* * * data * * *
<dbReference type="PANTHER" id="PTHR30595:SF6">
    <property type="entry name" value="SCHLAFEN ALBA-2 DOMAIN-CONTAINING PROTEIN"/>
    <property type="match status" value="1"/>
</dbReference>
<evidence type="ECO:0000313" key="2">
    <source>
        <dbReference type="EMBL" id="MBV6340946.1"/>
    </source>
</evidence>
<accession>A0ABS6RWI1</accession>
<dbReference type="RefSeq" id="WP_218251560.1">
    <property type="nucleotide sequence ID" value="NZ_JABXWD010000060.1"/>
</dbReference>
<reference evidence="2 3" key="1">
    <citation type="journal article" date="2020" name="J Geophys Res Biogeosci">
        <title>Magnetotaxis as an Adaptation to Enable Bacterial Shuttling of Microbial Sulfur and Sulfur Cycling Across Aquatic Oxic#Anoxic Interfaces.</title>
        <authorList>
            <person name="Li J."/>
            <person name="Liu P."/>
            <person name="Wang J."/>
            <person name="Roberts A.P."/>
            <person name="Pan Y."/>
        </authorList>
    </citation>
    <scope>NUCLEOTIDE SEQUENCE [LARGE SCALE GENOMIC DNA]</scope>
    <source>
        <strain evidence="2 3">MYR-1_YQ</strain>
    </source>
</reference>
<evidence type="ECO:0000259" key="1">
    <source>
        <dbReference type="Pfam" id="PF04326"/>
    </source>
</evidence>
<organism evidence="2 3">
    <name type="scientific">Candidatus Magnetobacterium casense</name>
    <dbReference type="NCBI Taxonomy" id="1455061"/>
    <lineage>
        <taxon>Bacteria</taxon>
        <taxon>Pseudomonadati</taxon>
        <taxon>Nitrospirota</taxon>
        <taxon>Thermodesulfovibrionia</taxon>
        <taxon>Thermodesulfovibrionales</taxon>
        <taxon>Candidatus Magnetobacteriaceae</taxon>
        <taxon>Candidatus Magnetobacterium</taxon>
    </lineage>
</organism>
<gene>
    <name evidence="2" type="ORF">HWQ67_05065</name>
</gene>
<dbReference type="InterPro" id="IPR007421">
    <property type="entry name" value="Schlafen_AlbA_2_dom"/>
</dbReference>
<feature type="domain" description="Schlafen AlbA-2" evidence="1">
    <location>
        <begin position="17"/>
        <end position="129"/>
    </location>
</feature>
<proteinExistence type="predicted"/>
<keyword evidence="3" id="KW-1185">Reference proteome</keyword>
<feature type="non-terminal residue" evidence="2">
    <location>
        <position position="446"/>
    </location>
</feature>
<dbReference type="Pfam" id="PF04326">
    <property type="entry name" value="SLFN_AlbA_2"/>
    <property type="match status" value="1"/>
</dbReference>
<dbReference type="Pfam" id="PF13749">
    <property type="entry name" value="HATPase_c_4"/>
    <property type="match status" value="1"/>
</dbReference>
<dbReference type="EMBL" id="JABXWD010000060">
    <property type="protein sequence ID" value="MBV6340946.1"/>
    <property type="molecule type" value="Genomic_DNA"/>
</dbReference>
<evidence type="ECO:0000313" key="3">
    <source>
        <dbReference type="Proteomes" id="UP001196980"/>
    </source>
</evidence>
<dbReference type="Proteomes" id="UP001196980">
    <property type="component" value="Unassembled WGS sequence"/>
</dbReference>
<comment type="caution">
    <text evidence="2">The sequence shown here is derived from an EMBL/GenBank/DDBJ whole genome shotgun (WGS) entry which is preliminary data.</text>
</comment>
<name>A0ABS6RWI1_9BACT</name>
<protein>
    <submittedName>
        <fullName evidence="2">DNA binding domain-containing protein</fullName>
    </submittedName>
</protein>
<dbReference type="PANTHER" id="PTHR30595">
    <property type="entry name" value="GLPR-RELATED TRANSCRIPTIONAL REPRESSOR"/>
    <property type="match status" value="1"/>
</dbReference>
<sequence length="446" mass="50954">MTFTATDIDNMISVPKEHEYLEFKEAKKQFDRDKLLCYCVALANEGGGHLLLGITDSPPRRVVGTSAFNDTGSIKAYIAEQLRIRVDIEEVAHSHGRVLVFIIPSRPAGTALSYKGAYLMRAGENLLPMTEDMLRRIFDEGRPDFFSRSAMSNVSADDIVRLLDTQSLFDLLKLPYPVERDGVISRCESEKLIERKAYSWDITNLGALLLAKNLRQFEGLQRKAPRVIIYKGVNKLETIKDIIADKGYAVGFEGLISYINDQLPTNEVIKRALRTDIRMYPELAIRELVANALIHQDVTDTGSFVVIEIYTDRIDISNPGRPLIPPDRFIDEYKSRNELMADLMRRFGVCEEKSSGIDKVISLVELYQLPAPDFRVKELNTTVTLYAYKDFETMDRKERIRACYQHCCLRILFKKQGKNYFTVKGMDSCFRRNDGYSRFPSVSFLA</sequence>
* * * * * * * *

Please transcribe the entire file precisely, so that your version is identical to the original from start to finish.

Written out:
<dbReference type="PANTHER" id="PTHR30595:SF6">
    <property type="entry name" value="SCHLAFEN ALBA-2 DOMAIN-CONTAINING PROTEIN"/>
    <property type="match status" value="1"/>
</dbReference>
<evidence type="ECO:0000313" key="2">
    <source>
        <dbReference type="EMBL" id="MBV6340946.1"/>
    </source>
</evidence>
<accession>A0ABS6RWI1</accession>
<dbReference type="RefSeq" id="WP_218251560.1">
    <property type="nucleotide sequence ID" value="NZ_JABXWD010000060.1"/>
</dbReference>
<reference evidence="2 3" key="1">
    <citation type="journal article" date="2020" name="J Geophys Res Biogeosci">
        <title>Magnetotaxis as an Adaptation to Enable Bacterial Shuttling of Microbial Sulfur and Sulfur Cycling Across Aquatic Oxic#Anoxic Interfaces.</title>
        <authorList>
            <person name="Li J."/>
            <person name="Liu P."/>
            <person name="Wang J."/>
            <person name="Roberts A.P."/>
            <person name="Pan Y."/>
        </authorList>
    </citation>
    <scope>NUCLEOTIDE SEQUENCE [LARGE SCALE GENOMIC DNA]</scope>
    <source>
        <strain evidence="2 3">MYR-1_YQ</strain>
    </source>
</reference>
<evidence type="ECO:0000259" key="1">
    <source>
        <dbReference type="Pfam" id="PF04326"/>
    </source>
</evidence>
<organism evidence="2 3">
    <name type="scientific">Candidatus Magnetobacterium casense</name>
    <dbReference type="NCBI Taxonomy" id="1455061"/>
    <lineage>
        <taxon>Bacteria</taxon>
        <taxon>Pseudomonadati</taxon>
        <taxon>Nitrospirota</taxon>
        <taxon>Thermodesulfovibrionia</taxon>
        <taxon>Thermodesulfovibrionales</taxon>
        <taxon>Candidatus Magnetobacteriaceae</taxon>
        <taxon>Candidatus Magnetobacterium</taxon>
    </lineage>
</organism>
<gene>
    <name evidence="2" type="ORF">HWQ67_05065</name>
</gene>
<dbReference type="InterPro" id="IPR007421">
    <property type="entry name" value="Schlafen_AlbA_2_dom"/>
</dbReference>
<feature type="domain" description="Schlafen AlbA-2" evidence="1">
    <location>
        <begin position="17"/>
        <end position="129"/>
    </location>
</feature>
<proteinExistence type="predicted"/>
<keyword evidence="3" id="KW-1185">Reference proteome</keyword>
<feature type="non-terminal residue" evidence="2">
    <location>
        <position position="446"/>
    </location>
</feature>
<dbReference type="Pfam" id="PF04326">
    <property type="entry name" value="SLFN_AlbA_2"/>
    <property type="match status" value="1"/>
</dbReference>
<dbReference type="Pfam" id="PF13749">
    <property type="entry name" value="HATPase_c_4"/>
    <property type="match status" value="1"/>
</dbReference>
<dbReference type="EMBL" id="JABXWD010000060">
    <property type="protein sequence ID" value="MBV6340946.1"/>
    <property type="molecule type" value="Genomic_DNA"/>
</dbReference>
<evidence type="ECO:0000313" key="3">
    <source>
        <dbReference type="Proteomes" id="UP001196980"/>
    </source>
</evidence>
<dbReference type="Proteomes" id="UP001196980">
    <property type="component" value="Unassembled WGS sequence"/>
</dbReference>
<comment type="caution">
    <text evidence="2">The sequence shown here is derived from an EMBL/GenBank/DDBJ whole genome shotgun (WGS) entry which is preliminary data.</text>
</comment>
<name>A0ABS6RWI1_9BACT</name>
<protein>
    <submittedName>
        <fullName evidence="2">DNA binding domain-containing protein</fullName>
    </submittedName>
</protein>
<dbReference type="PANTHER" id="PTHR30595">
    <property type="entry name" value="GLPR-RELATED TRANSCRIPTIONAL REPRESSOR"/>
    <property type="match status" value="1"/>
</dbReference>
<sequence length="446" mass="50954">MTFTATDIDNMISVPKEHEYLEFKEAKKQFDRDKLLCYCVALANEGGGHLLLGITDSPPRRVVGTSAFNDTGSIKAYIAEQLRIRVDIEEVAHSHGRVLVFIIPSRPAGTALSYKGAYLMRAGENLLPMTEDMLRRIFDEGRPDFFSRSAMSNVSADDIVRLLDTQSLFDLLKLPYPVERDGVISRCESEKLIERKAYSWDITNLGALLLAKNLRQFEGLQRKAPRVIIYKGVNKLETIKDIIADKGYAVGFEGLISYINDQLPTNEVIKRALRTDIRMYPELAIRELVANALIHQDVTDTGSFVVIEIYTDRIDISNPGRPLIPPDRFIDEYKSRNELMADLMRRFGVCEEKSSGIDKVISLVELYQLPAPDFRVKELNTTVTLYAYKDFETMDRKERIRACYQHCCLRILFKKQGKNYFTVKGMDSCFRRNDGYSRFPSVSFLA</sequence>